We are making two editorial changes to § 319.56-58 in order to increase the clarity of the requirements. Proposed paragraph (d) stated that during the growing period, if a pesticide bag falls off or is torn, the fruit in that bag may not be exported to the United States. We are adding the words “that had been” after “fruit” to clarify that the fruit that is no longer in the bag cannot be exported from the Philippines to the United States.
Proposed paragraph (e)(2) stated that harvested bananas must be placed in field cartons or containers that are marked to show the official registration number of the production site. However, paragraph (a)(2) refers to “places of production” rather than production sites. Thus, we are amending paragraph (e)(2) to indicate that cartons or containers should be marked with the official registration number of the place of production.
Therefore, for the reasons given in the proposed rule, we are adopting the proposed rule as a final rule, with the two editorial changes discussed above.
In our April 2012 proposed rule, we proposed to add the conditions governing the importation of bananas from the Philippines as § 319.56-57. In this final rule, those conditions are added as § 319.56-58.
This is a substantive rule that relieves restrictions and, pursuant to the provisions of 5 U.S.C. 553, may be made effective less than 30 days after publication in the Federal Register.
Immediate implementation of this rule is necessary to provide relief to those persons who are adversely affected by restrictions we no longer find warranted. Making this rule effective immediately will allow interested producers and others in the marketing chain to benefit from the availability of bananas from an additional source. Therefore, the Administrator of the Animal and Plant Health Inspection Service has determined that this rule should be effective upon publication in the Federal Register.
Executive Order 12866 and Regulatory Flexibility Act
This final rule has been determined to be not significant for the purposes of Executive Order 12866 and, therefore, has not been reviewed by the Office of Management and Budget.
In accordance with the Regulatory Flexibility Act, we have analyzed the potential economic effects of this action on small entities. The analysis is summarized below. Copies of the full analysis are available on the Regulations.gov Web site (see footnote 1 in this document for a link to Regulations.gov) or by contacting the person listed under FOR FURTHER INFORMATION CONTACT.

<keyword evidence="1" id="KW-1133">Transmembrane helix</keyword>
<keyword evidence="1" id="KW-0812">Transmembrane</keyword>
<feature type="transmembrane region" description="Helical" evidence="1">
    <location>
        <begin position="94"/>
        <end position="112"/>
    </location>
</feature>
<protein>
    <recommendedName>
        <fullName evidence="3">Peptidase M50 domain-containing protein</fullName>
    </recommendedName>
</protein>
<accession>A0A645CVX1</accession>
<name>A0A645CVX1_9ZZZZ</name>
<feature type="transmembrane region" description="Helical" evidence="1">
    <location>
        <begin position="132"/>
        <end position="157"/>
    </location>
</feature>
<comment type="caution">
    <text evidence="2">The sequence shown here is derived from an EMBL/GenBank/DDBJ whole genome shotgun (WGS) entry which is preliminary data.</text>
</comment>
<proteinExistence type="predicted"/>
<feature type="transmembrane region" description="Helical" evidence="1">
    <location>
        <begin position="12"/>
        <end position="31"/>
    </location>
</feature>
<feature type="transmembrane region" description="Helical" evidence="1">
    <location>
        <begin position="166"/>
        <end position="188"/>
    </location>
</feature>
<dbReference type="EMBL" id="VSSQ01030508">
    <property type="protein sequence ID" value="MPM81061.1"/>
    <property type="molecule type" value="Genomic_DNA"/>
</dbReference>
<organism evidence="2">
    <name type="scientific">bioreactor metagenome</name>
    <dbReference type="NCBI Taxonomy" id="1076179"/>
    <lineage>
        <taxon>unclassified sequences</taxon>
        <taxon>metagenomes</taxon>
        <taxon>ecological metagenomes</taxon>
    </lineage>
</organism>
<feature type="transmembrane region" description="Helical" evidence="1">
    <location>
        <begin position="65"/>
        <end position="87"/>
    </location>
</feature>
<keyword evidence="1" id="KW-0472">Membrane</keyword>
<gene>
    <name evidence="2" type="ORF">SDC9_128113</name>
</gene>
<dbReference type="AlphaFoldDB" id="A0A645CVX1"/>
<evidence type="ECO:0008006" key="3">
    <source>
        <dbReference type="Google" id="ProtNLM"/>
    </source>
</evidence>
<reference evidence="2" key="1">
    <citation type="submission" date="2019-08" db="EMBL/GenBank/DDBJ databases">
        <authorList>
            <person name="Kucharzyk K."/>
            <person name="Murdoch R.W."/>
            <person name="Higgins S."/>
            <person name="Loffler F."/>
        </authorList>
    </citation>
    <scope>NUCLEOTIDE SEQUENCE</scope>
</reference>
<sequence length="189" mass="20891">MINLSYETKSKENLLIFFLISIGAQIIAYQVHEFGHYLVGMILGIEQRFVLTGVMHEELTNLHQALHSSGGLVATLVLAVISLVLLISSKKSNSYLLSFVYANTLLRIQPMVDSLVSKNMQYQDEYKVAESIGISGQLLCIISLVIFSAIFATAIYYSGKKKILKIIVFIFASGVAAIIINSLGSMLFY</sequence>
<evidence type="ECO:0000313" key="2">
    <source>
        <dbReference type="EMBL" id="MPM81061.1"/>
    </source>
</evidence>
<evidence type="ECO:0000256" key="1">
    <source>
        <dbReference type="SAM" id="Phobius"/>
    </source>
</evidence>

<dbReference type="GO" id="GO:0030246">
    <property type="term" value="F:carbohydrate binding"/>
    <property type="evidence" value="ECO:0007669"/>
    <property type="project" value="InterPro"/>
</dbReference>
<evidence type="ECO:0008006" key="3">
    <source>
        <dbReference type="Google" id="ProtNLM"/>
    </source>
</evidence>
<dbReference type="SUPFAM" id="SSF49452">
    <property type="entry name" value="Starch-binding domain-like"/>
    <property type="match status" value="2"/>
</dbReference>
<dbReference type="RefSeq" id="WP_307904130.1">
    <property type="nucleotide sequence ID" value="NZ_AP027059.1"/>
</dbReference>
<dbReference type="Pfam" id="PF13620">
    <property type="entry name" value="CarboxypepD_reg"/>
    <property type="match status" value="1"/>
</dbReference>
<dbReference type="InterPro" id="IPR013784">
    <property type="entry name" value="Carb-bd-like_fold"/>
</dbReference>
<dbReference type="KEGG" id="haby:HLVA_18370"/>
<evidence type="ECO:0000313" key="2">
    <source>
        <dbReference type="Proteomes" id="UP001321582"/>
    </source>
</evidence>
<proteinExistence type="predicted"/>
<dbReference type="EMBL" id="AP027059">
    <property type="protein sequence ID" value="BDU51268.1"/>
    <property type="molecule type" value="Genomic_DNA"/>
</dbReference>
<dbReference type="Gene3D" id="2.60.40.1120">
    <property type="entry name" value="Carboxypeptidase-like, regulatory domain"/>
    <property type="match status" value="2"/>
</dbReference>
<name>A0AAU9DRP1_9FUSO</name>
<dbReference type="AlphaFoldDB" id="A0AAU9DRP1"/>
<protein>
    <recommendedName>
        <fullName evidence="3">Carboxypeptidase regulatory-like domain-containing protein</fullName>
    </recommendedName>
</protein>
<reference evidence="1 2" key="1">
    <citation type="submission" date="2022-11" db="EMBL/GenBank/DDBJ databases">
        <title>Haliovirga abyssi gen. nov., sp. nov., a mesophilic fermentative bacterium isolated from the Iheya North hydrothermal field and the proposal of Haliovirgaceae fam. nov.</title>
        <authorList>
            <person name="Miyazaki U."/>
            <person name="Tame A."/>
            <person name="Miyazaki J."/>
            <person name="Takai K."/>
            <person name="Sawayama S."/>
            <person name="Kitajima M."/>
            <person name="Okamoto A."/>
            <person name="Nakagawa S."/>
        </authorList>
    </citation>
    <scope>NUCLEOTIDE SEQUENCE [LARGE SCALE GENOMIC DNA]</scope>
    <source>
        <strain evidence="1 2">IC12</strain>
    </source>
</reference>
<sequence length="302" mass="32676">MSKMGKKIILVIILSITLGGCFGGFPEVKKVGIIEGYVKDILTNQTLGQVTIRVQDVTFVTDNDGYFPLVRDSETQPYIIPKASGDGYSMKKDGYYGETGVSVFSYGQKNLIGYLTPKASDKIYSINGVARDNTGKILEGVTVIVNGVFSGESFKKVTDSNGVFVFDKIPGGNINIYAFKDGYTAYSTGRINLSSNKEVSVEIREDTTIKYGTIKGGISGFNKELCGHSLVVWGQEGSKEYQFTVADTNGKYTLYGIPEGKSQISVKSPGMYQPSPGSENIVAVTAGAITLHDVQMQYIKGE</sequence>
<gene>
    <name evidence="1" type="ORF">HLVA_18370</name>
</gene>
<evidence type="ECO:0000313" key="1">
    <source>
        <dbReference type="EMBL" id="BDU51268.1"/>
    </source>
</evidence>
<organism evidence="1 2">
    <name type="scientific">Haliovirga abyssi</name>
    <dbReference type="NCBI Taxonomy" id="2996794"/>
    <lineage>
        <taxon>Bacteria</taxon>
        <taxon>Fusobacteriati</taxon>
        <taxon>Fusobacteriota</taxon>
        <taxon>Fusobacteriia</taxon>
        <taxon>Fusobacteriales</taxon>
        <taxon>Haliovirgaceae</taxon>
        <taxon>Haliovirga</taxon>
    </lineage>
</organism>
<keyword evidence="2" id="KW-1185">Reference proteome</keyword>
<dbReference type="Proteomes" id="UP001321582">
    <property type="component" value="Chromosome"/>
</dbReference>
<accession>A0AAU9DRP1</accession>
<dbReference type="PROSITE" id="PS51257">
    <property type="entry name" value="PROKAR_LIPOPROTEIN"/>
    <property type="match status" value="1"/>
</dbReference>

The analysis examines impacts for U.S. small entities if fresh bananas are imported from the Philippines into the continental United States. Commercial production of bananas in the United States takes place in Hawaii, where most if not all of the banana farms are small entities. These producers will be little affected by the final rule given the large quantity of bananas already imported by the United States and the relatively small quantity expected to be imported from the Philippines. The United States is clearly a minor producer but a major importer of bananas. Compared to the volume of current imports, the quantity of bananas expected to be imported from the Philippines is negligible. In addition, bananas from the Philippines will not be allowed entry into Hawaii.
Under these circumstances, the Administrator of the Animal and Plant Health Inspection Service has determined that this action will not have a significant economic impact on a substantial number of small entities.
This final rule allows bananas to be imported into the United States from the Philippines. State and local laws and regulations regarding bananas imported under this rule will be preempted while the fruit is in foreign commerce. Fresh fruits are generally imported for immediate distribution and sale to the consuming public, and remain in foreign commerce until sold to the ultimate consumer. The question of when foreign commerce ceases in other cases must be addressed on a case-by-case basis. No retroactive effect will be given to this rule, and this rule will not require administrative proceedings before parties may file suit in court challenging this rule.
National Environmental Policy Act
An EA and finding of no significant impact have been prepared for this final rule. The environmental assessment provides a basis for the conclusion that the importation of bananas from the Philippines into the continental United States, under the conditions specified in this rule, will not have a significant impact on the quality of the human environment. Based on the finding of no significant impact, the Administrator of the Animal and Plant Health Inspection Service has determined that an environmental impact statement need not be prepared.
The EA and finding of no significant impact were prepared in accordance with: (1) The National Environmental Policy Act of 1969 (NEPA), as amended (42 U.S.C. 4321 et seq.); (2) regulations of the Council on Environmental Quality for implementing the procedural provisions of NEPA (40 CFR parts 1500-1508); (3) USDA regulations implementing NEPA (7 CFR part 1b), and (4) APHIS' NEPA Implementing Procedures (7 CFR part 372).
The EA and finding of no significant impact may be viewed on the Regulations.gov Web site.